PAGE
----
IS THE ANTISTATIC PROTECTION REALLY NECESSARY?
The antistatic behaviour on a garment is needed for different final applications.
In the oil and gas, or basically all the companies that have an ATEX area, the antistatic behaviour is needed to avoid the possible sparks that could occur in such environments, which could cause sudden fire and explosion, which in the worst cases could result in even the death of the workers in the area.
Another workplace where the antistatic behaviour is needed is the manipulation of electronic components, where the static electricity would cause the malfunction of the device or the painting rooms, where the antistatic behaviour is needed to have a homogeneous spread of the paint.
The EN 1149-5 specifies requirements for materials and design of protective clothing with electrostatic dissipation, used as part of a complete set grounded to avoid incendiary discharges.
An electrostatic dissipating garment must meet at least one of the following requirements:
- t50 < 4s or S > 0.2 tested according to EN 1149-3 Method 2 (induction charging).
- surface resistance equal to or less than 2.5 x 109 Ω in at least one of the surfaces tested according to the norm EN 1149-1.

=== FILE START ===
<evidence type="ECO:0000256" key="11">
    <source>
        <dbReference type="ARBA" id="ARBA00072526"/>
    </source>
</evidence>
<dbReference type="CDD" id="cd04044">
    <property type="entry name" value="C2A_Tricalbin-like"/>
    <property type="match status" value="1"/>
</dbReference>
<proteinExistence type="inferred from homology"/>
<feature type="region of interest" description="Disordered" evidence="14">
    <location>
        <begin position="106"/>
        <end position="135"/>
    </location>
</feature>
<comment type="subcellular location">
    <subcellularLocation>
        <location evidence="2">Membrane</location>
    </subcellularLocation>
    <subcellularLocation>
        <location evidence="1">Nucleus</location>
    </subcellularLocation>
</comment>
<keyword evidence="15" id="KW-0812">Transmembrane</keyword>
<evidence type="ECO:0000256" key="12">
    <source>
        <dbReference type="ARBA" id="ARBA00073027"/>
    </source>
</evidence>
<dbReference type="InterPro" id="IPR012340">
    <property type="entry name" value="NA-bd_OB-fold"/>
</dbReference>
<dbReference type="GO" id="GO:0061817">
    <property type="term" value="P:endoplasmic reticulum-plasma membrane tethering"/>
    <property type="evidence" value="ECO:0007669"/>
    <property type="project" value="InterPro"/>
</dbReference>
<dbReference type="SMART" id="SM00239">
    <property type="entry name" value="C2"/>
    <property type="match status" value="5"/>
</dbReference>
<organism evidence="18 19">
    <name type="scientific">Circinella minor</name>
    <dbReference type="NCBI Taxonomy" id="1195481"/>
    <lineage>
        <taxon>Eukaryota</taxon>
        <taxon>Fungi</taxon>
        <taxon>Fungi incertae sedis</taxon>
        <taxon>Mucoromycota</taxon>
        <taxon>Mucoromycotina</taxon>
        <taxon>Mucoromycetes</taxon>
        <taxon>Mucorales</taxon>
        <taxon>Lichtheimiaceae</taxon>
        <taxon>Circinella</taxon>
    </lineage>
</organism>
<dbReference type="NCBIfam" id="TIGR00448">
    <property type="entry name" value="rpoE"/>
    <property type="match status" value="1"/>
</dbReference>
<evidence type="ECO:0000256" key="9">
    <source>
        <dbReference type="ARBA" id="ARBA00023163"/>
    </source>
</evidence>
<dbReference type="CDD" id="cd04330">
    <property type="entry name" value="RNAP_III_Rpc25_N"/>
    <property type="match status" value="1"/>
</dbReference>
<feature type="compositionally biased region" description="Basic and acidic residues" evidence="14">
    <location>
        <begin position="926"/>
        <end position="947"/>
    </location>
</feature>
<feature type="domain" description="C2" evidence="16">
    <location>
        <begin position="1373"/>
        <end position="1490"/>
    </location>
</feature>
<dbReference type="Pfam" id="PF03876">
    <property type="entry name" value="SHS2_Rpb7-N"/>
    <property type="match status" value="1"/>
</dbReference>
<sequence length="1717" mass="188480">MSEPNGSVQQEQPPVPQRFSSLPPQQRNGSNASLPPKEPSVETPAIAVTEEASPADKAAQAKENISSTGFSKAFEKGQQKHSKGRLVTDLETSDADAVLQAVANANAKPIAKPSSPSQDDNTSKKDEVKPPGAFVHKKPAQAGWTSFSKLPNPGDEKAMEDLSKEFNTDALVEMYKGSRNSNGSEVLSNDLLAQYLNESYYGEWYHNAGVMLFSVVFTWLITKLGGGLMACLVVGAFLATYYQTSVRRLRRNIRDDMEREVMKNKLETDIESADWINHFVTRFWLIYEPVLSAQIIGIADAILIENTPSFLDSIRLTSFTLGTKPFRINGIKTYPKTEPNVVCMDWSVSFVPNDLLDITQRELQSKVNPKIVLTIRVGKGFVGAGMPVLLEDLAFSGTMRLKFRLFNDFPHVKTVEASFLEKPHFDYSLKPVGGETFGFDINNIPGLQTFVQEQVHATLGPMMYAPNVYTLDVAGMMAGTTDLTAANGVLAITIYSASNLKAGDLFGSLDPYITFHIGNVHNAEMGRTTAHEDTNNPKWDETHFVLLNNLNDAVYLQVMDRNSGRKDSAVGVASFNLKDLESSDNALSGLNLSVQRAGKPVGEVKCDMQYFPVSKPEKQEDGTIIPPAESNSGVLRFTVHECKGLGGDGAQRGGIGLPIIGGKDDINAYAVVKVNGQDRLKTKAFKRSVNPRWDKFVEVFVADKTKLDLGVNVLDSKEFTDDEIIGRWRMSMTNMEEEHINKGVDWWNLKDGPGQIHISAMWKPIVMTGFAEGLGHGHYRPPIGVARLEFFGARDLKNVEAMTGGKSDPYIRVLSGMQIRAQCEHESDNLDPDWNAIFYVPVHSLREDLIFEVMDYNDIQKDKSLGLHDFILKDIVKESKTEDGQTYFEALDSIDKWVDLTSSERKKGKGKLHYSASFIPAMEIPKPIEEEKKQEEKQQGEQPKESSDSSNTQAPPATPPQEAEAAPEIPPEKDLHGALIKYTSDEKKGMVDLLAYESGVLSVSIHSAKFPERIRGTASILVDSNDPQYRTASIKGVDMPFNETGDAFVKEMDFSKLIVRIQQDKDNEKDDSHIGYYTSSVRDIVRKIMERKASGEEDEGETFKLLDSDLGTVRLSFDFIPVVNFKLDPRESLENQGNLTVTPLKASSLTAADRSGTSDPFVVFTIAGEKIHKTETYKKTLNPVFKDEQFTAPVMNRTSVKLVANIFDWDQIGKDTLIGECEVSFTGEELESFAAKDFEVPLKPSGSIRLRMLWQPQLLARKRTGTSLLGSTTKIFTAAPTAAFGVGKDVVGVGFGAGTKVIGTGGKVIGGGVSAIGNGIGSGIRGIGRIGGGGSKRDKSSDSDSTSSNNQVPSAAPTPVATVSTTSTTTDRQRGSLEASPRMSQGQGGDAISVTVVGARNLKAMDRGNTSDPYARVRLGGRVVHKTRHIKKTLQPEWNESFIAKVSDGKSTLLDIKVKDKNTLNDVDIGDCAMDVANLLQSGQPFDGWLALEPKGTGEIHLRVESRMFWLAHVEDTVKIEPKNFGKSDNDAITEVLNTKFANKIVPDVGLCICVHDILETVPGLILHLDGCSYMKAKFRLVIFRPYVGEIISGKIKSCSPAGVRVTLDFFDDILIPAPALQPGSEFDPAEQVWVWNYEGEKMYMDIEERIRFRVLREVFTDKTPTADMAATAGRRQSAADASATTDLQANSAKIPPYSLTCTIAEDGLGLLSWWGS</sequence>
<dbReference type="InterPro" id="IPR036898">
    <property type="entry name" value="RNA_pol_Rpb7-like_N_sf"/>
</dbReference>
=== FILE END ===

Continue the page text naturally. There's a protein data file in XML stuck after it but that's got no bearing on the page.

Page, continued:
For the fabric, which is the material that will give to the garment the antistatic properties, there are 3 different regulations, and as explained above, depending on the final use there is needed to pass at least one of them:
UNE EN 1149-1: Electrostatic properties. Surface resistivity
This test method is not applicable to fabrics with conductive fibre core. The sample is placed on an insulating base plate, then the electrodes are placed on the sample, and a continuous stream is applied. Then the resistance of the sample is measured.
Requirements: the surface resistivity must be less than 5 x 1010 Ω.
This is the regulation needed for painting rooms.
UNE EN 1149-2: Electrostatic properties. Test methods for measurement of the electrical resistance through a material (vertical resistance)
This standard does not apply to specify the protection against electrical stresses.
The electrodes are placed on opposite surface of the test material. Then a DC voltage is applied to the electrodes and determine the electrical resistance of the tested material.
This test is performed to pass the EN 11611, which is the PPE that will be used for welding purposes.
UNE EN 1149-3: Electrostatic properties. Test methods for measurement of charge decay
The charge of the test sample is performed by inductive effect. Below the test sample, which remains in horizontal position, an electrode is placed. The electrode is with no contact with the test sample. The electrode is suddenly brought to a high voltage. If the sample is conductive or contain conductive elements, it’s induced on it a charge with opposite sign to the electrode. This effect is measured and recorded behind of the sample with an appropriate probe, and is used to determine the time of semi-dissipation (t50) and protection coefficient (S).
This is the regulation needed in PPE where there is an ATEX zone.